At the end of the workshop, an in-depth discussion took place with the ladies and Clint. The discussion turned to gaze and the conversation was extremely interesting. Clint is an experienced model and has been photographed predominantly by male photographers in the past. He feels that male photographers converse less and that they are in some cases, intimidated and uncomfortable with his nudity. It was interesting that he found some acted threatened by his nude body. Women, however, do not seem to experience that.
Clint explained that when he looks at an image of himself, he is able to tell whether a straight man, a gay man or a woman had taken the image. The images taken by a woman or a gay man have a very different feel to those taken by the straight man. The images taken by women tend to concentrate predominantly on shapes and form. The poses are gentle and do not challenge the viewer, as the penis is often not visible, and nudity is implied and not explicit.
The images taken by gay men tend to concentrate on the prominence of the penis in the image and often have humour running through them. These images can often have a direct sexual content through positioning and pose. The images taken by the straight men show Clint as strong and powerful. His muscles become the main focus of the image and the penis, whilst visible is often almost irrelevant.
For each shoot, Clint is fully aware and involved in the making of the images. He is keen to ensure that the shots are exactly what the photographer wanted. In order for the participants to publish any images, they had to get a model release form signed (and a small fee paid). I provided them with these release forms and had explained the importance of getting these signed at each opportunity when shooting with models.
The workshop was a great success, with the participants all taking away images that they are proud of. Throughout the session, we examined their images and talked about how they could improve and develop their work. At times I felt almost redundant as their confidence grew and they were happy to ask Clint to produce different poses using the source material I had brought along.
During the day, I realised that I photograph the male nude using each gaze – the male gaze, female gaze and gay gaze. My images are very varied and include many different styles. Having the discussions with Clint and the ladies really helped me to realise this. The ladies did challenge me on my images at times and were interested in why I shot images in a particular way. I did enjoy these conversations as they made me realise why I chose different gazes for different views.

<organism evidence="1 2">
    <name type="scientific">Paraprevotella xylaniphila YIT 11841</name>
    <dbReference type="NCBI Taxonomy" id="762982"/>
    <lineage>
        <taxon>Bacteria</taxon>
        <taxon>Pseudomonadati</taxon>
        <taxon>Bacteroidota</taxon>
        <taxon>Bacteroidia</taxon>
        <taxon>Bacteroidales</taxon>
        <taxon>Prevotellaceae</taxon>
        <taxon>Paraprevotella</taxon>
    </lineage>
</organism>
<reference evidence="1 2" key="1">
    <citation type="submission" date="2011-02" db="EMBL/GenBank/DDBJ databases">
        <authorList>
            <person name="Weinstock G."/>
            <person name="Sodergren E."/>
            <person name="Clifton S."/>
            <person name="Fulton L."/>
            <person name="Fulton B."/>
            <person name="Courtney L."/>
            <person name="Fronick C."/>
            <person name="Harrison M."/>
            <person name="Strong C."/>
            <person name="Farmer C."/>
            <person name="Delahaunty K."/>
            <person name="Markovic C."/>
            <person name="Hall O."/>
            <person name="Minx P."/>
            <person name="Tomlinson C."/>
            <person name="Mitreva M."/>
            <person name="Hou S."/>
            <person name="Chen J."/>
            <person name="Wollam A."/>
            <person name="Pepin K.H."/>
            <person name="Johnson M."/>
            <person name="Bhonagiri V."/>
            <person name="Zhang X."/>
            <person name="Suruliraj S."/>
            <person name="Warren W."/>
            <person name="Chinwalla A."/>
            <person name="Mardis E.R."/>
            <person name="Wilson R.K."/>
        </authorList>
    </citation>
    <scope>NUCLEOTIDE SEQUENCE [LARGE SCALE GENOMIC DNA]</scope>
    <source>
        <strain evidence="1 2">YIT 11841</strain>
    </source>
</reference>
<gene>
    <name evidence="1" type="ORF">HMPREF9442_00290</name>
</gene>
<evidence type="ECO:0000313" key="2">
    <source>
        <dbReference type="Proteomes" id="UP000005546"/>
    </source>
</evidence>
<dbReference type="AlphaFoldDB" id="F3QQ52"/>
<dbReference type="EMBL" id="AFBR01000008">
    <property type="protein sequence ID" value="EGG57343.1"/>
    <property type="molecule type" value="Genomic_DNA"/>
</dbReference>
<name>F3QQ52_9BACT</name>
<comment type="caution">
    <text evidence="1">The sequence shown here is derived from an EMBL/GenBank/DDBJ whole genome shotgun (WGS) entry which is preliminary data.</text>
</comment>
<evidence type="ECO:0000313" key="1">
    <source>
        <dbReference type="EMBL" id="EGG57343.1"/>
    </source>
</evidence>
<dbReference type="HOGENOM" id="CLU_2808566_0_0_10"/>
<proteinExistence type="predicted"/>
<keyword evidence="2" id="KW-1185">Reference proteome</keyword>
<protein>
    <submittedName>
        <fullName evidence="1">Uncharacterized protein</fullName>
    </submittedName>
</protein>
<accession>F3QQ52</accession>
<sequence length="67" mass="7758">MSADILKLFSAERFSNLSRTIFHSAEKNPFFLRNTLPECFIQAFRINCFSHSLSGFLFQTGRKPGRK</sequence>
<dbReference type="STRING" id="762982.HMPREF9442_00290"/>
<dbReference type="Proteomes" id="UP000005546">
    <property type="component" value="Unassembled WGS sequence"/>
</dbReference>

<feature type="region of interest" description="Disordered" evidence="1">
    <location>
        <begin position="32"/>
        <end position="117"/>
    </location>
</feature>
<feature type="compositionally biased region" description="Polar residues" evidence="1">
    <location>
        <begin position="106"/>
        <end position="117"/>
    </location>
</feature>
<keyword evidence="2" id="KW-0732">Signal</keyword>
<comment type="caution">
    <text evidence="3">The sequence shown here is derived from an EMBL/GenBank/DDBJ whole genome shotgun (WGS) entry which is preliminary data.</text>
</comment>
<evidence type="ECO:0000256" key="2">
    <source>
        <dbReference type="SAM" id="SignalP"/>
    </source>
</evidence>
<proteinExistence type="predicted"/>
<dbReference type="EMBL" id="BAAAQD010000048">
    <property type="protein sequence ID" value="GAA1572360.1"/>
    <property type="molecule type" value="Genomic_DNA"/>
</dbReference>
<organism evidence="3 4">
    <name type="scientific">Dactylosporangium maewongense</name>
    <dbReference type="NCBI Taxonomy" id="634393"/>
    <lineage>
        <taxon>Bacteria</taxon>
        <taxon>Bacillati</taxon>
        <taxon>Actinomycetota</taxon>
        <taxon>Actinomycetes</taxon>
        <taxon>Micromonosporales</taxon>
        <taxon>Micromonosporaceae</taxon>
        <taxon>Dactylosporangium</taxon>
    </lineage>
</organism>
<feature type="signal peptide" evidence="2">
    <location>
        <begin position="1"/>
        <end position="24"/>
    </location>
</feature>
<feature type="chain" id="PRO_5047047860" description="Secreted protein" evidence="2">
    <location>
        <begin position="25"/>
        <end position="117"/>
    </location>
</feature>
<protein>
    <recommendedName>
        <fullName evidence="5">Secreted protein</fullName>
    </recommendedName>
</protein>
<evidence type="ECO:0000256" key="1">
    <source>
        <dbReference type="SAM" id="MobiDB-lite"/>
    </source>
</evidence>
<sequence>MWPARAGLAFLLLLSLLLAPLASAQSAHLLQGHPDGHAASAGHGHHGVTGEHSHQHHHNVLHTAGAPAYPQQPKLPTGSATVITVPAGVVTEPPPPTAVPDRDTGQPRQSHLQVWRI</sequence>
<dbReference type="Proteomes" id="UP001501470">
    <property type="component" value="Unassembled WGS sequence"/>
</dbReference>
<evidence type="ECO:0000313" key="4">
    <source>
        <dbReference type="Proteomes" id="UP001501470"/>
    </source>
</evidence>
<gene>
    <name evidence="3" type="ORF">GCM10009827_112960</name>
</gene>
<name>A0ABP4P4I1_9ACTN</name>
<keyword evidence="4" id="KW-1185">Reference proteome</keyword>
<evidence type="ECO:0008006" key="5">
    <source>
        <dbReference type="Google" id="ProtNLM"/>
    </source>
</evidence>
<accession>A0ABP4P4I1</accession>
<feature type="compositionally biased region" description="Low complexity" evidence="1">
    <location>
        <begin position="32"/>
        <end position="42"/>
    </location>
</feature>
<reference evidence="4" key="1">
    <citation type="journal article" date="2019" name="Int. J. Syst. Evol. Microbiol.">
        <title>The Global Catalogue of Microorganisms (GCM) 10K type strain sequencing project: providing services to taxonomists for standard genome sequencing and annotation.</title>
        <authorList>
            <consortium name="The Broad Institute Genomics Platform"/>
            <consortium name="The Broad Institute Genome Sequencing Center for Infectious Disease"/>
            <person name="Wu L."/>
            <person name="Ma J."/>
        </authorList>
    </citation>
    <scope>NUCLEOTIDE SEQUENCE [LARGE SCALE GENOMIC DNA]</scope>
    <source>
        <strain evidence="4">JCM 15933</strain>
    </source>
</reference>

My teaching style is relaxed. I like to make sure that I have prepared and planned for all eventualities, and that the participants leave having had an enjoyable and worthwhile experience. I am a kinesthetic learner and find that by doing things I remember them. This is the main learning experience type I used in the workshop. I also provided learning materials for both visual learners (hand-outs and resources) and aural learners through discussions and tutor talking sessions.
The participants have left feedback explaining that they enjoyed the day and felt they learned a lot. Holly has published a couple of images on the photography club page and has written a blog post for her course about the experience. Warning – proud teacher moment
Link to Holly’s blog – https://wordpress.com/read/feeds/47575220/posts/1558042999
Figure 2: Holly Woodward. 2017
For me, the workshop offered a great way to communicate my work with other like-minded individuals. Being able to share the enthusiasm I have for photography and to see the quality of images that the attendees have produced, is a feeling that is hard to explain. It is a privilege to be in a position to do this.
Figure 2: Facebook.com. (2017). 需要安全验证. [online] Available at: https://www.facebook.com/groups/1418068544921050/ [Accessed 13 Aug. 2017].